One view arising in the clarity of hind-sight about this election is that Donald Trump didn’t win because of a huge outpouring of hate as many would like to believe. Rather, he won by addressing the needs of our population who believed they are ignored and misrepresented. These are ordinary, good hearted people that have been incredibly marginalized, and as polls would show us eventually, completely ignored. These people voted for Reagan, Clinton, Bush and Obama. They’re the silent majority and now louder than ever.
As we attempt to understand the outcome of the election it’s clear Hillary Clinton did not recognize, or more accurately motivate and convince, a large section of our population that feels disenfranchised that her approach would address their needs and fears. This population is largely white. It’s self-evident that the Trump campaign did understand this demographic and won as a result. This is how our democracy works. What remains so unpleasant is “how” he appealed to this audience and what is says about those who voted for him. Do the “means justify the ends” and what does this mean for those who voted for him?
Trump unleashed the use of racism (i.e. hate, bigotry, fear of “others”) to stir-up the white voter. Any attempt to normalize the situation by suggesting that this was not true is obviously indefensible. One only has to replay the last 18 months to bear that out. Trump also preyed upon the very insecurity you described by offering easy to digest slogans and sing-song rhetoric to mask the forces of modernity that are inevitable. For example, coal mining jobs are not simply coming back because he “says so” which was further punctuated with racist comments about “illegals taking your jobs”. The miner, facing a rapidly changing global market for his product (caused in large part by fracking) will never see his job return just as car factories are largely automated now due to technological advance. His appeal to a “simpler time” where TV’s used vacuum tubes and where Archie Bunker roamed at night was designed to mask the advance of the world that is already upon us. Ironically, his use of technology, namely Twitter, was in part responsible for his ascension.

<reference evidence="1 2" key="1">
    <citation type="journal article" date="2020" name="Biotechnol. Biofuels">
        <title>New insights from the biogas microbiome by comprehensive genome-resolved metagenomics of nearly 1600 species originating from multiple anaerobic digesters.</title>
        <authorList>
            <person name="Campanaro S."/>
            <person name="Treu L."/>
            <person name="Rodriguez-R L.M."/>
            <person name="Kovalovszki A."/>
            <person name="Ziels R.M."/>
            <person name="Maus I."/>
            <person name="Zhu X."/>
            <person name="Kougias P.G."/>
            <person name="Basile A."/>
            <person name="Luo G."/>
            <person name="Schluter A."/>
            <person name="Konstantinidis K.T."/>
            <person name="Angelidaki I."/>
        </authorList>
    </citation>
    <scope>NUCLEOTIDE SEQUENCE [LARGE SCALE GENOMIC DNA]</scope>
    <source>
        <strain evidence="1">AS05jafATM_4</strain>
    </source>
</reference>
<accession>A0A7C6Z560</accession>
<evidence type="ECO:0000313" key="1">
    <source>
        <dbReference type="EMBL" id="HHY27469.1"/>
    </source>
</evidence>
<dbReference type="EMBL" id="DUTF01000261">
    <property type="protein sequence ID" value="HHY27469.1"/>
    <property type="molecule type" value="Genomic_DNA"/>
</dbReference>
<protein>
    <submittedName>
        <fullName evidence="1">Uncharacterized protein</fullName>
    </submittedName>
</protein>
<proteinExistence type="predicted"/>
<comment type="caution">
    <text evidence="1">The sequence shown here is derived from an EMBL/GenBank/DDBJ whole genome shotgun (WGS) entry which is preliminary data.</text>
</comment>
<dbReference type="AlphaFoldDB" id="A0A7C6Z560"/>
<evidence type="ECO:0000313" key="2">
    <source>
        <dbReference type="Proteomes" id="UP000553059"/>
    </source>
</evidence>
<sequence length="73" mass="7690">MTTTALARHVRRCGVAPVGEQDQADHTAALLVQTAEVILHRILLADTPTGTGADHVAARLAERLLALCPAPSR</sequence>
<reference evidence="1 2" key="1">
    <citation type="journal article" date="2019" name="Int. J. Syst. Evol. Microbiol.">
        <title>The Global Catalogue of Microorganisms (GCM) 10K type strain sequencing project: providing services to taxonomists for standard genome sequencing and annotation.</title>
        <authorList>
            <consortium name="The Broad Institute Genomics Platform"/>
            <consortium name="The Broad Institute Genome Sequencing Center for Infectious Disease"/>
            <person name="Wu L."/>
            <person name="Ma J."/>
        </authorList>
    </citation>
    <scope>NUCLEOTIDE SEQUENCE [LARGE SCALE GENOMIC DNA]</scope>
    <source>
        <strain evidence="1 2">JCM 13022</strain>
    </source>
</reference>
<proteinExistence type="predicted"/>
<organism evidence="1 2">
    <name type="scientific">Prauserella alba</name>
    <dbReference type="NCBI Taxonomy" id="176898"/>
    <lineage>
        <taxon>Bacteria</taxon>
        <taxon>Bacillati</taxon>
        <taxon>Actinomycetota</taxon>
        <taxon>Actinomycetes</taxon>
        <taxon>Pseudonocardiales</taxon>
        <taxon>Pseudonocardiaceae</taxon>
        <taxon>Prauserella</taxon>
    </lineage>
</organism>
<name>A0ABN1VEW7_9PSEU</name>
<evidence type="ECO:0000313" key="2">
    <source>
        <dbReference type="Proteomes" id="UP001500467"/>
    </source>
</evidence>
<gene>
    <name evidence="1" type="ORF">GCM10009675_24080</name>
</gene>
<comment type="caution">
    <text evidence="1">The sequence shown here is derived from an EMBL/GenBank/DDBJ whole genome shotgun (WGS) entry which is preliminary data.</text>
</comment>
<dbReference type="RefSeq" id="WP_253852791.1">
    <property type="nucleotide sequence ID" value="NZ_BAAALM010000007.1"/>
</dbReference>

These are the tools of a demagogue and are effective when in fact people feel disenchanted or marginalized. History has confirmed this and it has now repeated itself. This was the basis of his appeal. The issue at hand now is what risk have we introduced by electing a “soulless” leader, willing and adept at preying upon these insecurities and unbounded in his search for personal adulation above thoughtful, purposeful dialog. The presidency is not the boardroom. It cannot be run in a purely hierarchical manner. One cannot simply mandate an order and expect it to be carried out. This has the very real possibility to further expose, if not unravel, his fragile, if not penile, personality.
Given his apparent lack of cogent policy to date, the likelihood of surrounding himself with sycophants, the very real possibility he will not be able to grasp the magnitude of the position, and therefore fail to deliver any positive approach, the likely trajectory overtime will be to continue to replay these themes and if history teaches us anything they will be replayed on an even more virulent level.
The challenge now is for every person who voted for him to recognize his deception, and the basic pathology of the person who embodies it, and hold him accountable to higher ideals and principles or accept they too are racist and ultimately responsible for the potential debacle at hand. The challenge is also now for those of us who did not vote for him to not despair but begin the repair effort.